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Haw’s.

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Tawny Mining Bee (?) on Devil’s-bit Scabious.

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Migrant Hawker.

A lazy, local walk at the tail end of the summer holidays when the hot, sunny conditions recalled the beautiful weather from earlier in the year. Once again, there were huge numbers of Darters about and lots of Speckled Wood butterflies and I took a ridiculous number of photos of both. There were lots of larger dragonflies about too, but, frustratingly, they wouldn’t pose for photos. On several occasions I almost caught one during a brief pause, perched on bracken or a branch, but, somehow or other, always contrived to miss the moment. I’d almost become resigned to failure, when this beauty flew over my shoulder and landed high on a tree ahead of me. I got one chance and then it flew again. But it made my day.

Imagine Dragonflies

White Coats

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Back at home, I redecorated the kitchen. Again. In white. I have a mania for repainting white walls in white. Still, that’s that job done and forgotten about for………at least a month or two. It wasn’t all bad – whilst I was painting, we had several visits from Roe Deer – of which more to follow. I also listened to a great deal of Radio 6 and have become quite addicted to being reminded of great songs I haven’t heard for years, or, better yet, hearing great songs I’ve never heard before.

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I also got out for occasional strolls from time to time. This day brought two walks – both organised around errands.

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TBH and I walked over to the Silver Sapling Campsite to search for TBH’s missing (new) glasses in amongst all the tents which were drying out from their ordeal at the Red Rose Jamboree.

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It was a fruitless search, but there were lots of Common Darters about, so not a complete waste of time.

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Later I was in Arnside. I think A must have had a piano lesson. I strolled along the promenade…

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…admiring this chap’s kite-surfing skills.

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I must admit, it looked like great fun.

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He had a small audience and was definitely playing to the crowd, leaping up and using the kite to briefly, but spectacularly, fly through the air. Very clever. I bet his kitchen walls are not a pristine white like ours though.

This is one of those tunes which I would have missed, but for my new found enthusiasm for Radio 6. It seems apposite, or at least the title does. Doesn’t Baxter Dury sound like his dad here?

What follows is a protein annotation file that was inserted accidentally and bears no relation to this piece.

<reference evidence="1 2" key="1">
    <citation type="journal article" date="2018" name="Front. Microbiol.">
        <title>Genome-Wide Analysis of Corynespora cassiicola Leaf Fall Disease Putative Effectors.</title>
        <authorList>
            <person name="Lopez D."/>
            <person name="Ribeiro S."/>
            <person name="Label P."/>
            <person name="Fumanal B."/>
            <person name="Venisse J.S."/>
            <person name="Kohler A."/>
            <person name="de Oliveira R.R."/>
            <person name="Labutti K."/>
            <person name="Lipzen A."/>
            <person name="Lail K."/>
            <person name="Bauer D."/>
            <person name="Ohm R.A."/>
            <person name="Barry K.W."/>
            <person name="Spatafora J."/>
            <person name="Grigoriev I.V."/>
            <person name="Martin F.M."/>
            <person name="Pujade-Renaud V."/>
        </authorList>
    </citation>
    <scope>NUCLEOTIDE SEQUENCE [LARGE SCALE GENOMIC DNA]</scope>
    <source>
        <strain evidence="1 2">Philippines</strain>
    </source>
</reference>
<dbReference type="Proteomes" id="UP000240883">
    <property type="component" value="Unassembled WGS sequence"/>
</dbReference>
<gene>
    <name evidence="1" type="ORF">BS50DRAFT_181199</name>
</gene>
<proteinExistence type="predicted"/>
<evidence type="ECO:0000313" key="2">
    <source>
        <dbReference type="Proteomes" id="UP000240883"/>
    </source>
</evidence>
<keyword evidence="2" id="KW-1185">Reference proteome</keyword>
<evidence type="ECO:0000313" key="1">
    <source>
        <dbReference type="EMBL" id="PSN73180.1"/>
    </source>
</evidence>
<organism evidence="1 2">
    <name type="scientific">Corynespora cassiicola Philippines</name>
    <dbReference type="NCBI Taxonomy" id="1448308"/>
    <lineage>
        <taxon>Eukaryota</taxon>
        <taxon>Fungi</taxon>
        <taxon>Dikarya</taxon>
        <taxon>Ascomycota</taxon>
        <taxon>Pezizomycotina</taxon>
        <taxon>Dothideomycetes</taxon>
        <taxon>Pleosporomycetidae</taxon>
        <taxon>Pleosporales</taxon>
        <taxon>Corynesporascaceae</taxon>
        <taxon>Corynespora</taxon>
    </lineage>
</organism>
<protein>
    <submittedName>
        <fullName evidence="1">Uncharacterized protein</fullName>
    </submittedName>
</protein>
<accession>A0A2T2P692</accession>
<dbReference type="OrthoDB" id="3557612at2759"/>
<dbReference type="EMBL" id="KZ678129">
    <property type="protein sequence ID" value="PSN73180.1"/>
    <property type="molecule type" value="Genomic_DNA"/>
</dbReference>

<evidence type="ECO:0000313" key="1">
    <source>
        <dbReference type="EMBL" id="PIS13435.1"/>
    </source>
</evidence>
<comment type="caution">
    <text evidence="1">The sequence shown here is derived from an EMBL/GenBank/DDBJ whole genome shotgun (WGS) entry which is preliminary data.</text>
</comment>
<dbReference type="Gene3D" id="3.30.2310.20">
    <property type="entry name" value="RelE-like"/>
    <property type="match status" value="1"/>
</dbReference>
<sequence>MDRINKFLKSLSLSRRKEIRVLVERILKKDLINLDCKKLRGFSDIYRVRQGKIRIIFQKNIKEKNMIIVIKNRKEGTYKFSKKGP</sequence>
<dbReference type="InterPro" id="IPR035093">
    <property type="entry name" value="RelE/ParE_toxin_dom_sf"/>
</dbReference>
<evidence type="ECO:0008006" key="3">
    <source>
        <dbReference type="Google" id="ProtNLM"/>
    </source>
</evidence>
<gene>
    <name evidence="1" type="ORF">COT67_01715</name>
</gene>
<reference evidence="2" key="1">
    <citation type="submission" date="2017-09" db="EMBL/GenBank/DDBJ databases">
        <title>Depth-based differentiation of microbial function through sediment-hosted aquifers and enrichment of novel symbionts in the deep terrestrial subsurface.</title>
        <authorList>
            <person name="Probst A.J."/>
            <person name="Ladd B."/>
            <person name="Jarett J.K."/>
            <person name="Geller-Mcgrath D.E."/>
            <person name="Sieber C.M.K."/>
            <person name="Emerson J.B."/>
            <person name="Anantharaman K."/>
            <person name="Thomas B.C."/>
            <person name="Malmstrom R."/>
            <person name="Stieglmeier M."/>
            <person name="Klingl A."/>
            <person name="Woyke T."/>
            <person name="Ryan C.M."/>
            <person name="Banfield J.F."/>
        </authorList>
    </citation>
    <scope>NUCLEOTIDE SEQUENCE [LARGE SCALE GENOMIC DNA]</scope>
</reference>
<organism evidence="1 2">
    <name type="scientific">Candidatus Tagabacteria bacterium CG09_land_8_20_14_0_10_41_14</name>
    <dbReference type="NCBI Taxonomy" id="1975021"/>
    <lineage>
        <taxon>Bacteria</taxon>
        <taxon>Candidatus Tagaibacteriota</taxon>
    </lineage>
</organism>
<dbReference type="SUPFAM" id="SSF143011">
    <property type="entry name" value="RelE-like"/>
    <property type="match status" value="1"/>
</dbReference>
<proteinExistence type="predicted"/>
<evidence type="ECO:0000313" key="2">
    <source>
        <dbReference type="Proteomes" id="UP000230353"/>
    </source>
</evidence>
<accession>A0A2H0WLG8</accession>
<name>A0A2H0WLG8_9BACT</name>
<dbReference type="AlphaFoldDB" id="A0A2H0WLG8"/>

White Coats

Doddington Hall -Wagons, a Pyramid and a Pond

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After touring the gardens, we wandered a little farther afield and had a poke around in the grounds. Like last time, I was taken with a collection of old wagons, which was housed in a characterful shed…

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An arrow straight path runs through the gardens to a ha-ha wall, giving uninterrupted views of the fields beyond. A fainter path continues to a distant focal point…

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This pyramidal folly has been added since our previous visit.

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We felt we’d like to have a look at it, both outside and in.

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But not climb on it obviously.

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True to form, the DBs were better at clambering on the pyramid than at reading, or complying with, the stern notice.

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Looking back to the Hall.

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And a zoomed view from the same spot.

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Small White on Common Knapweed.

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Bird’s-foot Trefoil.

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Deep in conversation.

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This is a sculpture which I omitted from the previous post. I took a few photos of it whilst we were in the gardens, but there always seemed to be people close by spoiling the view somewhat, so I tried again as we approached the house on the way back from the pyramid.

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My Mum and Dad with their granddaughter. I realised today that, taking their initials in order that they are sat on the bench, they are T, E and A. TEA!

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A pond with an elegant bridge in the grounds of the Hall.

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Little Grebe or Dabchick.

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The bridge again.

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Assessing the depth of the pond.

These two benches don’t really belong in this post, but I’ve tacked them on anyway.

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I took the photos the day after or visit to Doddington Hall, during a damp walk around the village where my Mum and Dad live.

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Cleverly done, I thought.

Doddington Hall -Wagons, a Pyramid and a Pond

Doddington Hall – Sculpture Exhibition